The nurses stressed the need to educate the family members about the serious nature of the patient's illness and set realistic expectations. Particularly, the US born nurses felt that prolonging the dying process of the patient because of the wishes of “overbearing family members” caused erosion of patient dignity. This was thought to be especially important in situations when the patient did not have decisional capacity and the surrogate decision maker(s) insisted that the clinicians provide care that was not consonant with the earlier stated wishes of the patient.
Care-tenor is the attitudes and behaviors of those interacting with the patient. The theme of care-tenor had three sub-themes:
The nurses stressed the importance of keeping the patient physically clean (especially related to toileting and personal hygiene) and augmenting their physical comfort.
The nurses stressed the need to provide emotional support to patients and to treat all patients with compassion and respect even if they are non-responsive due to advanced illness.
Having access to spiritual support was perceived to be a vital factor in fostering patient dignity and the provision of spiritual support to seriously ill LTC patients was a felt to be a key nursing duty. Foreign-born immigrant nurses (42% nurses) described religious rituals at the end-of-life like “anointment with oil”, “sacrament of the sick”, “last rites by a priest” and the need for family members to pray at the dying patient's bedside. The concept of end-of-life rituals seemed to be very culturally-driven and was strikingly absent in the statements of US-born nurses (58%). Foreign-born Catholic nurses stated that the dying experience should not be altered using analgesics or by attempts to hasten death by forgoing life-sustaining interventions or by other means. They stressed the concept of “redemptive suffering” and felt that experiencing pain and suffering at the end-of-life afforded the dying patient an important opportunity for spiritual redemption. This concept was not endorsed by any of the US-born nurses.
All 45 nurses and twenty-six dying patients (n=26, 2 women, 24 men, mean age 71 yrs, range 49-89 years) receiving care in the same facility completed the DCT. The average ranks for each of six DCT items was computed for both cohorts and the nurses’ responses were compared to the patients. The nurses felt that patients’ dignity was eroded when their wishes were not carried out and when they are treated without respect. In contrast, dying LTC patients felt that poor quality medical care and loss of ability to choose care options to be the most important factors leading to erosion of dignity. US born nurses felt that patient dignity was most eroded when they were treated without respect or made to feel shame. Foreign born nurses felt that patient dignity was most eroded if their wishes were not carried out (Figure 1).
The data were further analyzed using the mixed methods10 which involves intentional collection of both quantitative and qualitative data and the combination of both forms of data to answer the research question (in this case, LTC nurses’ perceptions of dignity-conserving care for dying persons). The results from using this approach are striking. The nurses identified key tasks that need to be completed (Table 2) to conserve dying patients’ dignity and stressed that if the patients did not document their wishes, they may become subject to care that may not be congruent to their expressed wishes in which case their dignity would be eroded. They stated that if patients (as able) and families took an active role and clearly expressed and documented their wishes early in the illness trajectory, they could prevent erosion of dignity. Finally, the nurses stressed the need for collaborative ongoing partnership between the patient-family unit and the clinical team in providing care congruent to the patient's wishes and choices.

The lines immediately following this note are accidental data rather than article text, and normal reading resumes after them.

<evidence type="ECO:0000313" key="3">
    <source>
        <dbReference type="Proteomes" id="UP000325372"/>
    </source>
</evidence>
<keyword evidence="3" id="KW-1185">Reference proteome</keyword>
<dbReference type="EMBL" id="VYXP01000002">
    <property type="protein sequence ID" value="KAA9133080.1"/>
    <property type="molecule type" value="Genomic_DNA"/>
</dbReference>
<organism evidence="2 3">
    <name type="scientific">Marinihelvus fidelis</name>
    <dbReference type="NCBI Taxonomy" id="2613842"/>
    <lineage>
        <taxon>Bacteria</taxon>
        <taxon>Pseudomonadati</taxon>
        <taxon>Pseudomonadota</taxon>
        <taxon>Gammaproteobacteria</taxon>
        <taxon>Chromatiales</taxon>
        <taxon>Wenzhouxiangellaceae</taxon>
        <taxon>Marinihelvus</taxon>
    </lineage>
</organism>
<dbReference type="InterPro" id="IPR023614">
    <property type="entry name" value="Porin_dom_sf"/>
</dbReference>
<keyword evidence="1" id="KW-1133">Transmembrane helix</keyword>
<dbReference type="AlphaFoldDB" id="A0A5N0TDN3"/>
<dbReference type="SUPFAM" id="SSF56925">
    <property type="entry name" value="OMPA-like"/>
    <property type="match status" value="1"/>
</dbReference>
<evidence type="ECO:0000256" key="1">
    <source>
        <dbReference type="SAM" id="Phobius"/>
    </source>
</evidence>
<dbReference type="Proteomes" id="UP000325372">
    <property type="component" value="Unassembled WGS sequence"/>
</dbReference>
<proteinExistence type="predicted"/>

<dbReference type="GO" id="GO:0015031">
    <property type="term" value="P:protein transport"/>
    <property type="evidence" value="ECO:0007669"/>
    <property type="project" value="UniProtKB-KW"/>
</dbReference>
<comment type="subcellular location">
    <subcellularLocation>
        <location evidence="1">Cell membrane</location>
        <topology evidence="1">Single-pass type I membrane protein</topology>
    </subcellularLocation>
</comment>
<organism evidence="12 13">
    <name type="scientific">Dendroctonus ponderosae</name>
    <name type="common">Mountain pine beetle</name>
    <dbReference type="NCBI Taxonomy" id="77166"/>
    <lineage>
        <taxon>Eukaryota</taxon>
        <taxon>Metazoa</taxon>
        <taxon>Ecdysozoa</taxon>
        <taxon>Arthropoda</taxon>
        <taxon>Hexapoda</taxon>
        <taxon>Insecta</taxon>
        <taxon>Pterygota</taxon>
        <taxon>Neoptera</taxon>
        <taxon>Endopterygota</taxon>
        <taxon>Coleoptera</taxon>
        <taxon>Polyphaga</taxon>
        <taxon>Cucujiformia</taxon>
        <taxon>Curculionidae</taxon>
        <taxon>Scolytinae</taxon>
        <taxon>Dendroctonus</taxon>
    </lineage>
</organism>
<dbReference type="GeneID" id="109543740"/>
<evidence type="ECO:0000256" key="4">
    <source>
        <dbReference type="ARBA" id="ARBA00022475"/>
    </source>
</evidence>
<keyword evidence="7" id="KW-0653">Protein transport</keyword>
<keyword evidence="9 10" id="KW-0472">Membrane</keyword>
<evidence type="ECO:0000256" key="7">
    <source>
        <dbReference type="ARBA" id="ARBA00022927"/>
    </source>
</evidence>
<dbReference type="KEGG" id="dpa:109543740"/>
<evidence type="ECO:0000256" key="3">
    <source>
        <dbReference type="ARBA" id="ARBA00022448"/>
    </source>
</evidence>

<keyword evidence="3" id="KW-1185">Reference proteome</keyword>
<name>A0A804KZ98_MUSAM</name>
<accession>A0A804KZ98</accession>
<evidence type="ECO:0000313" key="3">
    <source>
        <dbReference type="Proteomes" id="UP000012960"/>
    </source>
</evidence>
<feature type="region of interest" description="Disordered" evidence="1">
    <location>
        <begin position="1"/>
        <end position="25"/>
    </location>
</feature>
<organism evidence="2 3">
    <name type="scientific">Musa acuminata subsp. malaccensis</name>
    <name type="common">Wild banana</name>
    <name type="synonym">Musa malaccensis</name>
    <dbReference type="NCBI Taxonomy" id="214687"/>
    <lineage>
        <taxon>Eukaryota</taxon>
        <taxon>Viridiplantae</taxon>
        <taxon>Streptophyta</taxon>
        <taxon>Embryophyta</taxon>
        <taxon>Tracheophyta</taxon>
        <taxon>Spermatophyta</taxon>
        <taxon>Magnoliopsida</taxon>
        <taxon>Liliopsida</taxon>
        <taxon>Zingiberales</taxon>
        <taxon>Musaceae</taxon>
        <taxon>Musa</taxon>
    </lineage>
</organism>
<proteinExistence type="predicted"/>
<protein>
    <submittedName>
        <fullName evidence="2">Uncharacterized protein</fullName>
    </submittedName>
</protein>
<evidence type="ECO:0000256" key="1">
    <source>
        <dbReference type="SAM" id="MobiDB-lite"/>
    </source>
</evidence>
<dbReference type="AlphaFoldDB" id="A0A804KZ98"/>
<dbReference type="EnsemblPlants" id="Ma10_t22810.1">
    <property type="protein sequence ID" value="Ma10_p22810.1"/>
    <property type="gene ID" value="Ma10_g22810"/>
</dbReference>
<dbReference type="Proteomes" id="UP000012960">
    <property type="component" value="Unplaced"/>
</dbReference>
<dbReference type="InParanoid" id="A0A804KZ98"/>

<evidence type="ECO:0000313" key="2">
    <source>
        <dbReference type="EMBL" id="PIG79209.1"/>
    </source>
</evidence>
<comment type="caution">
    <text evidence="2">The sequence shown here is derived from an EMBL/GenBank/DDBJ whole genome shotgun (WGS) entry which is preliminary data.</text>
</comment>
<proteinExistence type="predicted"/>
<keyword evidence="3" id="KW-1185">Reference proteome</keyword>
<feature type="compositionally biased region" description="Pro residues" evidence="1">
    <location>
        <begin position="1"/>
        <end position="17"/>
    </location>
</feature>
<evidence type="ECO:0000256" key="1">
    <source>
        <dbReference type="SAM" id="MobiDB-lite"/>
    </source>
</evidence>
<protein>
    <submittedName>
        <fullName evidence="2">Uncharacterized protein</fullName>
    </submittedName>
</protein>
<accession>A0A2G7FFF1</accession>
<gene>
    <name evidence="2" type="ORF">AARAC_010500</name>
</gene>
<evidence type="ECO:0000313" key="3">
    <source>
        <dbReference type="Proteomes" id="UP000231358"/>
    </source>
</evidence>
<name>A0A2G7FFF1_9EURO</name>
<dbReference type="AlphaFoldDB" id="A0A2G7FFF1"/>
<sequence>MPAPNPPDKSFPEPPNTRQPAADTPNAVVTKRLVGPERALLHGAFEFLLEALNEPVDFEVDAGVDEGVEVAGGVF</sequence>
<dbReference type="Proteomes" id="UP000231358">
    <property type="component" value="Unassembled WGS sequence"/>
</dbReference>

In our data, the concept of respect seemed to be strongly influenced by culture. For example, when describing the concept of respectful care, US-born nurses (26 nurses) identified care-tenor aspects of being gentle, making eye contact, speaking in a calm manner, asking permission before providing care, listening to patients carefully and allowing them to voice their fears and concerns as ways to demonstrate respect. In contrast, foreign-born nurses stressed culturally based rituals used to demonstrate respect such as “opo” * and “mano po” . “Opo” is a Tagalog (Filipino dialect) word: oo, oho, opo: oo mean “yes” in Tagalog. Oho and opo come from oo ho and oo po respectively and indicate respect or deference, with opo showing more respect than oho. “Mano po” is also a Tagalog phrase. Mano means “right” and the word po is a term used to indicate respect. The concept of respecting elders is important for many Filipino Americans and younger persons are often taught to “respect their elders”. One culturally acceptable way of demonstrating respect is by doing Mano Po i.e. “kissing” the right hand of an older person when you greet her/him. When doing Mano Po, the younger person bows a little to the elder, gently takes the older person's right hand with her/his right hand, and moves it towards her/his (younger person's) own forehead.